Winter in the northern hemisphere is a season of shortened days and long nights, but after the solstice in December, the daylight changes shade and duration. This December, we hover on the edge of 2009, and in the United States of America, we stand before a uniquely historic inauguration of a new President. None of the articles in this issue directly address that particular imminent moment, but they do all address aspects of seasonal and non-seasonal changes. Derek Catsam argues for significant modifications in stadium and airport security if the U.S. government and its people are to be and feel more safe. Both Breanne Fahs and Paloma Ramirez take up the passage of Proposition 8 in California, and while Ramirez suggests that fear of change fails to recognize the rights of many, Fahs argues that real civil rights recognition requires a reframing of the entire question of marriage. Rosa Guzmán wonders about the fate of Mexico and whether the country verges on civil war. In the first of a series of columns reflecting on being Filipina in the U.S., Sheila Espineli fathoms the possible alterations to the profile of Filipinos in U.S. cultural life. Sara Moslener weighs the dramas of Orwellian adolescence in an evangelical high school when a girl has her first kiss. Reflecting on divorce, T. R. Kiyoshi Oshiro examines the mutable nature of relationships and permeability of time itself. Finally, Katy Scrogin demands people rethink the underlying concepts of the not-so-cute catchphrase, “Jesus is the reason for the season.”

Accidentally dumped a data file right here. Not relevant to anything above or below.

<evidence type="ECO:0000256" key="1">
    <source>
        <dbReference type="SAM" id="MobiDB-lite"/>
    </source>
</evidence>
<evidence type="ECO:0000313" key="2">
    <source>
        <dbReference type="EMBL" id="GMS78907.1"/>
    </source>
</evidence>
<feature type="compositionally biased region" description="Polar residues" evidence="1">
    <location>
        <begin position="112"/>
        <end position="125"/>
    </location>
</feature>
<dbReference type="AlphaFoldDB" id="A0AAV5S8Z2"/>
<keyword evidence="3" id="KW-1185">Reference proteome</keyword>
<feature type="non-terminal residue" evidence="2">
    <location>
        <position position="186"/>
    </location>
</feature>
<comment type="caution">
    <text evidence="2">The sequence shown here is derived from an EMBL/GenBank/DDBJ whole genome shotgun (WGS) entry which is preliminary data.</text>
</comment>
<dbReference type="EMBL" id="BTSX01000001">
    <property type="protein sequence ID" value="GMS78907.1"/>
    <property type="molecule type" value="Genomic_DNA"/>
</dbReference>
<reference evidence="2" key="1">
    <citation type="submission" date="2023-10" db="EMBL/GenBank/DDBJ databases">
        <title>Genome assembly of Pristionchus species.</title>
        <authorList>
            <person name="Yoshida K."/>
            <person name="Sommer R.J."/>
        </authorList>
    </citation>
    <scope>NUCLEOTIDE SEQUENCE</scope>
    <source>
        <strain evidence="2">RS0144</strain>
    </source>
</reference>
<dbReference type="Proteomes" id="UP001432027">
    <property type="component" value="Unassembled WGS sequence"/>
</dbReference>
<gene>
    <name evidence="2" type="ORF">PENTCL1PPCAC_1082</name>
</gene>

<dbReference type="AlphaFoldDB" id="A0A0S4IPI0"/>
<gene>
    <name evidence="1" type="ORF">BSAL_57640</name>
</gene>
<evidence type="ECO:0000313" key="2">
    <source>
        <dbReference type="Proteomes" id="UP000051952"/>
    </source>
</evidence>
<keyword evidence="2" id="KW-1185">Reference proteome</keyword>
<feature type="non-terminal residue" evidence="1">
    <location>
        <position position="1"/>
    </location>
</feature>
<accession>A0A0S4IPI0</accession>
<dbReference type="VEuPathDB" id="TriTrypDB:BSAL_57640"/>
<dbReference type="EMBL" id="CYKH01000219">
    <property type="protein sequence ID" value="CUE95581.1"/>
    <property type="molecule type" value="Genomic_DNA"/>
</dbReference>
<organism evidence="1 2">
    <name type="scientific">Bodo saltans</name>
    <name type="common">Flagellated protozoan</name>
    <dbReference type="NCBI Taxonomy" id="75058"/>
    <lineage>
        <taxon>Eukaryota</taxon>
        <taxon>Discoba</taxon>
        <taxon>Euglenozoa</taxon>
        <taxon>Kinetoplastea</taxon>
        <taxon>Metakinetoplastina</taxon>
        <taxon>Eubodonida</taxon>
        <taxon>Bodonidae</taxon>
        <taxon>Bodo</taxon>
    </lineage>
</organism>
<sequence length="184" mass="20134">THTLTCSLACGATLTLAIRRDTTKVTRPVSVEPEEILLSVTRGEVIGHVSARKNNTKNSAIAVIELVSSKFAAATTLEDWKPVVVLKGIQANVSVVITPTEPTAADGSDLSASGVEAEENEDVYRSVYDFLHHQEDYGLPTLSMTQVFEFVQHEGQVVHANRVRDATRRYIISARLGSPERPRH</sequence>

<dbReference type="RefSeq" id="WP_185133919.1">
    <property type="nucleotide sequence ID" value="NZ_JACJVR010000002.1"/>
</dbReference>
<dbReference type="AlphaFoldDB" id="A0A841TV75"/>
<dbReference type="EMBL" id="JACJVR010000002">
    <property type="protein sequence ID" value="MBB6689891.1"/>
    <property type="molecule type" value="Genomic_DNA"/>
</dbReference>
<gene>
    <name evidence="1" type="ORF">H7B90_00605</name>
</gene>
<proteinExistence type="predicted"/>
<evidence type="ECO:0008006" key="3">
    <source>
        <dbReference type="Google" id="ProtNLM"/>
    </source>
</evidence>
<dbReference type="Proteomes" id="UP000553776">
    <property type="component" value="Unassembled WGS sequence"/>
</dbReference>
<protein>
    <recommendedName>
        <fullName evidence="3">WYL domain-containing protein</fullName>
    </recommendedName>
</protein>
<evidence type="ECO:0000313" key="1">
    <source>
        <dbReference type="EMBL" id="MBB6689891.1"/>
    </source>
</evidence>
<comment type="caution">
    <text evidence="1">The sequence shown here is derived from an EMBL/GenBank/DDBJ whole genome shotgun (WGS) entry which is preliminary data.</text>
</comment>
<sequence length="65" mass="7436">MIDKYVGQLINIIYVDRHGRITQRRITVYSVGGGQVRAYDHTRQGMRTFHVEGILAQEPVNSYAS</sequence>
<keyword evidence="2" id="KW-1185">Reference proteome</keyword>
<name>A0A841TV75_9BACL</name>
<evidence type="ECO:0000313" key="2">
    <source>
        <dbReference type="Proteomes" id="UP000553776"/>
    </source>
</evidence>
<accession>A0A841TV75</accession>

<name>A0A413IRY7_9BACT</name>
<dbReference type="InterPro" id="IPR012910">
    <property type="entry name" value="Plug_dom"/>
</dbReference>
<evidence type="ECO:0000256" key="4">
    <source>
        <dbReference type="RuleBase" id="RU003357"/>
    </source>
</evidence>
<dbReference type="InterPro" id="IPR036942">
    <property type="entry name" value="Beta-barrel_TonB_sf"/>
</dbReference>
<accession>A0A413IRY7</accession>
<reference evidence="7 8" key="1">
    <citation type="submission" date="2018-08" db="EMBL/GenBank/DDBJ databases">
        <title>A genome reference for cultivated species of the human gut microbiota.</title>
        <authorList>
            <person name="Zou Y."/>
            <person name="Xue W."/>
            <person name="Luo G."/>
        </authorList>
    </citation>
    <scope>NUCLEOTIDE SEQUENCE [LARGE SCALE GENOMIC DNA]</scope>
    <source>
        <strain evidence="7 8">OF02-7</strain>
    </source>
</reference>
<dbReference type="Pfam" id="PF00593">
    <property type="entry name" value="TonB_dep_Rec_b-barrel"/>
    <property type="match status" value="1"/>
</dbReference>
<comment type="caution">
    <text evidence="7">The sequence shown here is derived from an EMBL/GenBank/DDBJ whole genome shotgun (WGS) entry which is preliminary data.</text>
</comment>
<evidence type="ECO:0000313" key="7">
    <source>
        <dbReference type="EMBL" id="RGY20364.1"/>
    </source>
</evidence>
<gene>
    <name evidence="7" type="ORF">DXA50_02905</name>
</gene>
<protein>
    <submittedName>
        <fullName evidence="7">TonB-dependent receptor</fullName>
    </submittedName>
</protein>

Individual authors may disagree with each other’s positions in this magazine—a dissonance that we believe is central to conversation in the public sphere. We invite you to read our queries of public life, and then to respond with your own thoughts.